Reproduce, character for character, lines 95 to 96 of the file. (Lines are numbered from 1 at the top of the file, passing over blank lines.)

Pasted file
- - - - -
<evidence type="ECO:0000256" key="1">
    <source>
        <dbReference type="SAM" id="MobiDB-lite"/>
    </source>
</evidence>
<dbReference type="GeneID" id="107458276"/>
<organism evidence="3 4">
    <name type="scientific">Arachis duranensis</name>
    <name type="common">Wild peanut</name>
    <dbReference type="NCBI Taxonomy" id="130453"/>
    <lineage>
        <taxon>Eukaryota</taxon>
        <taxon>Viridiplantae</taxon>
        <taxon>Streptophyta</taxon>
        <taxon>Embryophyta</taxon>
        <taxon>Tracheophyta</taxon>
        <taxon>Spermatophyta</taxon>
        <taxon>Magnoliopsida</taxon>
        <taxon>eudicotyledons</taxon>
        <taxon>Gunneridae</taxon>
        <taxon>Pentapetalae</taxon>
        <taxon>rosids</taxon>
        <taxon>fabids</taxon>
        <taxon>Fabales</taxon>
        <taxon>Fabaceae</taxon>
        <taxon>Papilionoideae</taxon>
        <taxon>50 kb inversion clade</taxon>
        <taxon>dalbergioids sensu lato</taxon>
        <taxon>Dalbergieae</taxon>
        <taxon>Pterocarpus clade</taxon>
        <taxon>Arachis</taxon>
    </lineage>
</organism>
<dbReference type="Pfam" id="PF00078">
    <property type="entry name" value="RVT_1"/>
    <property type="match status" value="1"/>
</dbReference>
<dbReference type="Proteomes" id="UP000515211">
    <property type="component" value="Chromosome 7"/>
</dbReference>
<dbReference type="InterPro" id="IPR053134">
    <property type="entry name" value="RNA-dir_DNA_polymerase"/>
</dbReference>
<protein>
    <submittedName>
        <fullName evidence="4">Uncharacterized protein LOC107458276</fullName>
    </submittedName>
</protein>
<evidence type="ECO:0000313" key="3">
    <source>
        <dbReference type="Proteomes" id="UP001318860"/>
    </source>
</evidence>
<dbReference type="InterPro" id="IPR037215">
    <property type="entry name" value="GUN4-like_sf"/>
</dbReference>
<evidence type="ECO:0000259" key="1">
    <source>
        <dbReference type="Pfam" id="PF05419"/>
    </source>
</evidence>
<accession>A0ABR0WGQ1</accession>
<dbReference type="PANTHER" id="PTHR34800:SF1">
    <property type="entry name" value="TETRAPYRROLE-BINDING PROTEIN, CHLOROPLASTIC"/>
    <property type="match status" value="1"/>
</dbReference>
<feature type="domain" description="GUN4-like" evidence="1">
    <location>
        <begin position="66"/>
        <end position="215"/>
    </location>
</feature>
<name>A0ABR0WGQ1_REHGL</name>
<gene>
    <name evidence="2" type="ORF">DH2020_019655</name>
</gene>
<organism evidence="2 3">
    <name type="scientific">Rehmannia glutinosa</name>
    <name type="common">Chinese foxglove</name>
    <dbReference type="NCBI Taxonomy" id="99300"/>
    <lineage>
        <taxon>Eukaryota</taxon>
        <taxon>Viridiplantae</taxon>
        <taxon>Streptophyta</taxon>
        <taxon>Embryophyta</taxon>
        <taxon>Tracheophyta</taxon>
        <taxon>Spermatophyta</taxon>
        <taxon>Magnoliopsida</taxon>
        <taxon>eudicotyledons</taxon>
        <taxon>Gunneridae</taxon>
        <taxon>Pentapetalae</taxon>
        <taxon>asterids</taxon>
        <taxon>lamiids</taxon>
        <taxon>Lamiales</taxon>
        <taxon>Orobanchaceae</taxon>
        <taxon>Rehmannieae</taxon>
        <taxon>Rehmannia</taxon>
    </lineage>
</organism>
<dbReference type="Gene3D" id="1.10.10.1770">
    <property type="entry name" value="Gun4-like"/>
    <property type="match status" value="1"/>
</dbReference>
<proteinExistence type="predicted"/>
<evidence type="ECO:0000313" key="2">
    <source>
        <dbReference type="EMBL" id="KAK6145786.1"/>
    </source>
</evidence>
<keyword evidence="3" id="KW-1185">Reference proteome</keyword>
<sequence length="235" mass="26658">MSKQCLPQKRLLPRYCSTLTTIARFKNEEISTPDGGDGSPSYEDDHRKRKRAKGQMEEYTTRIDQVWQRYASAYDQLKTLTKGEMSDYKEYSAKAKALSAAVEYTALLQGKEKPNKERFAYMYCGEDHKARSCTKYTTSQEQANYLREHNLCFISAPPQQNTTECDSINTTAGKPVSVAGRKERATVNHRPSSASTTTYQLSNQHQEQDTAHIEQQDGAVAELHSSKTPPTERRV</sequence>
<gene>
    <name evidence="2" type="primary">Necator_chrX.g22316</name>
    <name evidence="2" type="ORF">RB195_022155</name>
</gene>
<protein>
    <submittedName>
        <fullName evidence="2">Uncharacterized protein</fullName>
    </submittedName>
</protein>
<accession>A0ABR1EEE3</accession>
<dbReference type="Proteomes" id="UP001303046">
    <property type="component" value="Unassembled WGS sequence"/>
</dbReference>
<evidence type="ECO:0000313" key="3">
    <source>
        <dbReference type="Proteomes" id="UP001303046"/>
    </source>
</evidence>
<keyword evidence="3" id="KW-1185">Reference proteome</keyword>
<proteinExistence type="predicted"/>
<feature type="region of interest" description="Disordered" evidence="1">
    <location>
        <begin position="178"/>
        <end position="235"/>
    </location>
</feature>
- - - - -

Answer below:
        <taxon>Orobanchaceae</taxon>
        <taxon>Rehmannieae</taxon>